I got there 2.5 hours before doors to load in, sound check, meet the staff and eat dinner with attendees. There was a house sound guy and two other hired engineers at sound check. It took them a bit to get everything plugged in and wired properly (they don’t normally have musicians in there), but once it was all setup it sounded absolutely stellar in the space. I spent about 30 minutes on my sound check (I just played acoustic with my loop station – not a difficult setup). I had my monitors dialed in just right and they tuned the room to get my loops (with trumpet, guitar, keys, beat boxing and vocals). This is what I do.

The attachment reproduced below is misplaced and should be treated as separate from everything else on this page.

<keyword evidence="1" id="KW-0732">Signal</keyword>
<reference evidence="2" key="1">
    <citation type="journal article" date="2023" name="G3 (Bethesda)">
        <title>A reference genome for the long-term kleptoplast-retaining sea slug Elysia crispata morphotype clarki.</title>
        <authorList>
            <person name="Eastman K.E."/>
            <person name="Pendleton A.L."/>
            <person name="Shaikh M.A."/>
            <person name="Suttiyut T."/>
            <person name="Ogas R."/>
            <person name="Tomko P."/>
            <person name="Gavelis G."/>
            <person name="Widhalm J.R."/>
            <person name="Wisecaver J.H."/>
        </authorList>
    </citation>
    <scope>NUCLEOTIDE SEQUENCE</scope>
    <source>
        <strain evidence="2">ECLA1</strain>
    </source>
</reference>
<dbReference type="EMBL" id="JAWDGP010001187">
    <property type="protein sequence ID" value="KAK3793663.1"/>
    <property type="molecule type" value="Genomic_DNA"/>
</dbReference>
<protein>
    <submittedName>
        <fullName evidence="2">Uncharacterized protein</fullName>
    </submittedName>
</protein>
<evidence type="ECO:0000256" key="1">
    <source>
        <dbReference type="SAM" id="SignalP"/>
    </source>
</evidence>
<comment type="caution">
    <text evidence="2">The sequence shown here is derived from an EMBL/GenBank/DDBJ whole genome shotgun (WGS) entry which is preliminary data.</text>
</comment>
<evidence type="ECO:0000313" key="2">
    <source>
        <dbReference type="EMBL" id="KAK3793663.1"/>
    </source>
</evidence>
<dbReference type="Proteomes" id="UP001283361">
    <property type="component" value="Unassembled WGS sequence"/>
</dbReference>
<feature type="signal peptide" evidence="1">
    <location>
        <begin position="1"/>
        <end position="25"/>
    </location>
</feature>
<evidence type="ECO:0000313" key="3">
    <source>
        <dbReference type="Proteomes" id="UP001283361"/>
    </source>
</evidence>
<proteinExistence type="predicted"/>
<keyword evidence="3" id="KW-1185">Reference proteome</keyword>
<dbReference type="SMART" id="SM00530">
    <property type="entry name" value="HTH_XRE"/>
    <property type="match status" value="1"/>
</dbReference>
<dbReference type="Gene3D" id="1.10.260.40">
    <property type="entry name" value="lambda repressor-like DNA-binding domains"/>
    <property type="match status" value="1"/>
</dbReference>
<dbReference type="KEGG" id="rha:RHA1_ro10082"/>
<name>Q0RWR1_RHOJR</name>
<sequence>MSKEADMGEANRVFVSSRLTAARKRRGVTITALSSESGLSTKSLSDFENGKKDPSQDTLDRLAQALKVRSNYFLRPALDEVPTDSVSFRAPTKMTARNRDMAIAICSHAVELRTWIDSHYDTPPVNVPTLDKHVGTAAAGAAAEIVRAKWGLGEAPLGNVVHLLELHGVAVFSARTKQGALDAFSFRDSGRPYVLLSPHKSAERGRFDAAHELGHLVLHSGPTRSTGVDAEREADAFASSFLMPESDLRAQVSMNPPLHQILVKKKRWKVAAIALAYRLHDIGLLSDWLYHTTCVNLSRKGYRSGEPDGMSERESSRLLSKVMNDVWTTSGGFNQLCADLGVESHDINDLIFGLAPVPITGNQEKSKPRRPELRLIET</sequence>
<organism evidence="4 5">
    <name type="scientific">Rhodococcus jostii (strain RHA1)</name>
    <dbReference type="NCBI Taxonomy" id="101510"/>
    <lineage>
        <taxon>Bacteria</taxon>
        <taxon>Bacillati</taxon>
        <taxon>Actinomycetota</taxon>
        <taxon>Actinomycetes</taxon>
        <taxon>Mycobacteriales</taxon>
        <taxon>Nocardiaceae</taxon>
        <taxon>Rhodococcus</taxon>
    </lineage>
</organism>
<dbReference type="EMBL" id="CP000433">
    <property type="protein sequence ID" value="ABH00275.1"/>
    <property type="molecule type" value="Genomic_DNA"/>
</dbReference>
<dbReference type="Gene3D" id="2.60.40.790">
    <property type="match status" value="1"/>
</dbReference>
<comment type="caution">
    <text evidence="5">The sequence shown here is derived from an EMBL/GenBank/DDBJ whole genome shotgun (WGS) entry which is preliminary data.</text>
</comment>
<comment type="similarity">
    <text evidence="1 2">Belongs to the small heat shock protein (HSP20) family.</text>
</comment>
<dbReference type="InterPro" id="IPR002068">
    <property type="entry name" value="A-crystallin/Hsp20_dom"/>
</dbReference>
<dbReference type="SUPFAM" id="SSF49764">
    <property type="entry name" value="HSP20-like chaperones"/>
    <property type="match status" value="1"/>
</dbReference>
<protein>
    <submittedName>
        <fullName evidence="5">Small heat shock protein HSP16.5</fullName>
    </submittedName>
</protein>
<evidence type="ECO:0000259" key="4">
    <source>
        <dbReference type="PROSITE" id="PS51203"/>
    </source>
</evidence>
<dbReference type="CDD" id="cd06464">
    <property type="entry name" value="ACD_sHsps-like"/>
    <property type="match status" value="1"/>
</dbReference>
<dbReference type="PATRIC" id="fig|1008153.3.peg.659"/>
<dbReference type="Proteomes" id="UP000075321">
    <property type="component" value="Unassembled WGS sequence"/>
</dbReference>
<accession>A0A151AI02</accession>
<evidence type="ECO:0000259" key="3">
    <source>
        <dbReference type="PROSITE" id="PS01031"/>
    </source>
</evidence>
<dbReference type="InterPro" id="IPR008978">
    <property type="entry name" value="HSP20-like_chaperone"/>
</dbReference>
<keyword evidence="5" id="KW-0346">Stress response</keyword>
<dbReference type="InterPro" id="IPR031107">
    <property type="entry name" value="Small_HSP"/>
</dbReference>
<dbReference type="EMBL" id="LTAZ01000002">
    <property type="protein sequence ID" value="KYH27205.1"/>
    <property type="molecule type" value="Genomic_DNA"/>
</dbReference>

10 minutes before the show was scheduled to start as people were finding their seats, one of the staff members ran up to me and said, “the sound system isn’t working.” I asked him what he meant because I heard house music. He said the system stopped working about 30 minutes prior and they setup a boom box on the stage. Apparently the house sound guy dipped out after sound check and wasn’t coming back. The two ringers were frantically trying to figure out what was wrong and how to turn the system back on. One of them was on the phone with who I can only assume was the house guy who for some reason couldn’t come back.

The show was supposed to start at 8:00. By 8:20 they finally got the system back on, but, because everything was digital, all settings were lost. My 30 minute sound check was done in vain. And the wireless mics were completely non-functional.

I was scheduled to play right after the guided meditation. Light Watkins (the host/founder) invited both the meditation guide and me to the stage. Now, I was somewhat terrified that my elaborate looping setup would just not work.